Learning to Love the Davis Cup – Mirth and Madness in Madrid

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(Photo by Alex Pantling/Getty Images)

Bill Simons

Madrid

My head spins. The fatigue courses through my veins. It’s 2:16 AM and I’m the last reporter to leave the upstairs press room. I know that in just a few days an elated champion will feel glee, but for now, there’s gloom.

Writers share dispiriting tales. The last bus from the hotel leaves way too early – at 11:00 AM. Late the other night, transport left a writer stranded at the Magic Box. The scheduling of matches borders on madness and there have been problematic forfeits.

Here, the usually well-oiled machine of tennis is grinding. America’s doubles match goes on and on, still far from its mind-boggling 4:04 AM conclusion. The Davis Cup website is a problem, their app isn’t happy. The stats are scarce, the scoreboard is confused. At times this three-stadium circus spins almost out of control.

Madrid is flooded by Americans each summer. But now, at November’s Davis Cup matches, there are a mere 60 Yankees or so who jingle cowbells and clap politely. Their “USA! USA!” chants are barely audible as Canadians, and then Italians, dominate the room. America, which is almost ten times bigger than Canada, is by far the most populous nation in the Davis Cup. If only we’d been able to round up a single trumpet player with a tad of talent and a slightly mad drummer, we could have transformed the one-sided vibe. Oh, well.

Organizers have said this would be the World Cup of Tennis, and promised that, unlike before, the best players would gather. But seven of the top ten players are missing. And, as if to rub salt into the wound, demigod Roger Federer and Alexander Zverev are drawing huge crowds for their Argentinian exhibitions.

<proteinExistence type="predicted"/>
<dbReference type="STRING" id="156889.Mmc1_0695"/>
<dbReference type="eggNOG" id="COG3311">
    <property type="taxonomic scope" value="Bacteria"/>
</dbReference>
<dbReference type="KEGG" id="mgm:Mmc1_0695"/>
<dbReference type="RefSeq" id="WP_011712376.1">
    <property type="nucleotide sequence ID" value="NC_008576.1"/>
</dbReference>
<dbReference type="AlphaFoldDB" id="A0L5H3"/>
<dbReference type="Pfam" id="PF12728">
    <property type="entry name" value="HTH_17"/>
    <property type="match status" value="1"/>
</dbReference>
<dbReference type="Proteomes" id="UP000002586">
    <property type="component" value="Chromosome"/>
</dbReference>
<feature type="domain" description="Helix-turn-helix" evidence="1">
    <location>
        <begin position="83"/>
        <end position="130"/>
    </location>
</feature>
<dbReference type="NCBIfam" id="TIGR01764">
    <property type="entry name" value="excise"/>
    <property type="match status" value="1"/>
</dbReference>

But wait, the Davis Cup’s Opening Ceremony was a triumph. Taylor Fritz has just scored a noble upset over Matteo Berrettini. But no one knows for sure whether America has been eliminated or not. Can this get any worse?

Have Davis Cup backers taken paradise and put up a parking lot? Why did the Laver Cup get so much right, and here less so? Suggestions for change bounce off the walls. Quick, change the match scheduling, make the event longer, switch its end of the season date, get a second venue, go back essentially to the old format, or, as Novak Djokovic suggests, have home matches around the world until an eight-team playoff at one venue.

Eventually, Jack Sock and Sam Querrey prevail over the Italians and some good sleep helps me. This morning as I walk the back streets to the stadium, I think of how Billie Jean King has always preached the value of team play in a solitary sport. Despite all, the players relish playing with their mates and for their nation. There’s nothing like it.